NC Basketball Star & Harlem Globetrotter Visits Triad Schools to Help Stop Bullying
October is National Bully Prevention month. Schools across the state are hosting special programs to bring awareness about the issue. Last week, students and staff at Sedgefield Elementary in Greensboro received a special visit from Harlem Globetrotter Anthony “Ant” Atkinson.
According to bullyingstatistics.org, there are about 160,000 children that miss school every day out of fear of being bullied.
That's Harlem Globetrotter Anthony “Ant” Atkinson of Wilson, N.C., shared his personal bullying experience with students at Sedgefield Elementary in Greensboro on Thursday. “I became scared to go to school, just intimidated. I used to fake being sick so I didn't have to go to school because I didn't want to see him,” said Atkinson. He also visited some schools in Forsyth County last week.
The Harlem Globetrotters are traveling to schools all over the country, presenting their bullying prevention program as part of their partnership with the National Campaign to Stop Violence.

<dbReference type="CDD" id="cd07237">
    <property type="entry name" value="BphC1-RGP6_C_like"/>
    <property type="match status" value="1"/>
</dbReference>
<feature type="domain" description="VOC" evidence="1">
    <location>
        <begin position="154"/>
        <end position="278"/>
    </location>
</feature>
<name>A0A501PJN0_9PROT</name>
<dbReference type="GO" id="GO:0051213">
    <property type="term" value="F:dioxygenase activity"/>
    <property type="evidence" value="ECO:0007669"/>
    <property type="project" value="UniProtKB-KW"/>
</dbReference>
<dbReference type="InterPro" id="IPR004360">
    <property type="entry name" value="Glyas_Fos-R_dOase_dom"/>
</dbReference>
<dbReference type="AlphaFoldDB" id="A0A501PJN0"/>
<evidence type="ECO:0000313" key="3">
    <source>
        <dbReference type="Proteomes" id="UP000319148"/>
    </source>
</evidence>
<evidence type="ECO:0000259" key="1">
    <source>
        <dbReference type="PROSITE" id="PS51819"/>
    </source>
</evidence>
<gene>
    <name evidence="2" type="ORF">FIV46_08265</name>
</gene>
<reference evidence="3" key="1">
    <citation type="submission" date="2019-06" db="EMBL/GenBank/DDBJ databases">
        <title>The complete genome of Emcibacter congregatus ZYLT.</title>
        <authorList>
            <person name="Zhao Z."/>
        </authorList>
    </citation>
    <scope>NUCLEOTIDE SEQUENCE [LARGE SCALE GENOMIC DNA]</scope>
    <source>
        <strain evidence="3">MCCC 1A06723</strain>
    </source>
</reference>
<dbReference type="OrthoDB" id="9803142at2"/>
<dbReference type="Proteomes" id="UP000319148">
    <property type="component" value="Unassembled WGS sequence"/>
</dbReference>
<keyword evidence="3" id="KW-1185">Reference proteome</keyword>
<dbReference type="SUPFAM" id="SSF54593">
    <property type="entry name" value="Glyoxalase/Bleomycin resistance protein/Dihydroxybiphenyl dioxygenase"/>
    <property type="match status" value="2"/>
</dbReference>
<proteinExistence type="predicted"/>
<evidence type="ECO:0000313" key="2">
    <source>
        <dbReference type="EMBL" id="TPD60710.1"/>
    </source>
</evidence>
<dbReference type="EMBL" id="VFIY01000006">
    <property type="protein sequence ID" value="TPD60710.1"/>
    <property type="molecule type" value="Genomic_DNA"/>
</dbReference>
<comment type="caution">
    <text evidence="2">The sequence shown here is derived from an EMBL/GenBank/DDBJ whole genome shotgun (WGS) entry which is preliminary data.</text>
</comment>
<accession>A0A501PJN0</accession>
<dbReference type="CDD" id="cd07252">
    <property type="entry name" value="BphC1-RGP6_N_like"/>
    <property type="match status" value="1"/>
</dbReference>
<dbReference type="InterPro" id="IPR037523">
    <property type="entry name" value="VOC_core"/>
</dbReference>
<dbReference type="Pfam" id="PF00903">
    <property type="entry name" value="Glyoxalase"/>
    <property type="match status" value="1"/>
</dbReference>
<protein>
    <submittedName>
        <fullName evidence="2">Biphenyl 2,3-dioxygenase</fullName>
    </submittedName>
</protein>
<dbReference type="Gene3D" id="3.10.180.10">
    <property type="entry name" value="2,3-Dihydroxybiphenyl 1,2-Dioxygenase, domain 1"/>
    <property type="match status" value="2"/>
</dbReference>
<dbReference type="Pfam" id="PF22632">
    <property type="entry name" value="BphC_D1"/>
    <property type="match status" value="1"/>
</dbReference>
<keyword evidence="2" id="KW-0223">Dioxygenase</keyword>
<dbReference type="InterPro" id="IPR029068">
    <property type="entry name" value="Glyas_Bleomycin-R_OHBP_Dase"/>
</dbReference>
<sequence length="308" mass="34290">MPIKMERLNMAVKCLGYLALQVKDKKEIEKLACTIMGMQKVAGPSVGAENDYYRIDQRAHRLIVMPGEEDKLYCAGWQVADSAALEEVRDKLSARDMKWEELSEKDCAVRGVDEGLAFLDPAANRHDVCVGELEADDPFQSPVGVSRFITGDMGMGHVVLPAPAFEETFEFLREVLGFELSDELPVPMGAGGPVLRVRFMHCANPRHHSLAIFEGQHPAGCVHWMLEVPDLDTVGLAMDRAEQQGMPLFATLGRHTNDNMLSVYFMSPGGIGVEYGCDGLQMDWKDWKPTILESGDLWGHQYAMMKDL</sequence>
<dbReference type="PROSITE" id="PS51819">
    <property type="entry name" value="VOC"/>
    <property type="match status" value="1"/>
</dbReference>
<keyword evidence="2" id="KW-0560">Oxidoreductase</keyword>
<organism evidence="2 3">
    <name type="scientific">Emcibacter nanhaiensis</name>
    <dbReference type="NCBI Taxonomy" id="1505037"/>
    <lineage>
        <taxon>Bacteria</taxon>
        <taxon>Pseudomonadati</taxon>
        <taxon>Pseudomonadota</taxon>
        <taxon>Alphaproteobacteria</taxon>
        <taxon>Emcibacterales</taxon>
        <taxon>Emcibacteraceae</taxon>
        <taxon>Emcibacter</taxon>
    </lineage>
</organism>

Atkinson said the goal is to teach kids the ABC's of bullying prevention.
“The A stands for action, the B stands for bravery and the C stands for compassion. You take action by telling somebody what is going on and you show bravery by having the courage to tell people what is going on. As for compassion, you have to have a heart and I tell them to treat people how you want to be treated,” said Atkinson.
Atkinson used his ball handling skills and played games with the students to get their attention.
“I thought it was really important because it told us how to stand up to bullying and how to deal with it,” said Tyler Smith, a third grader at Sedgefield Elementary.
“I liked the message he gave about bravery and now when I see something like that happening I need to stand up and do something about it,” said Marlo Lawary, a fifth grader at the school.
Atkinson also asked teachers to share their stories about bullying. Kenneth Hopson, the school counselor at Sedgefield Elementary, said it’s important to talk to kids to determine whether bullying—or something else—is a concern.
“Bullying is a huge problem. In North Carolina, we have even had some students as young as ten years old commit suicide because of bullying. So we see a change in their academics, their attitudes, and other behaviors. They may even start to become aggressive towards other kids because of what has happened to them,” said Hopson.
All of the Sedgefield Elementary students who participated in the anti-bullying program received an autographed certificate from Atkinson and the Harlem Globetrotters.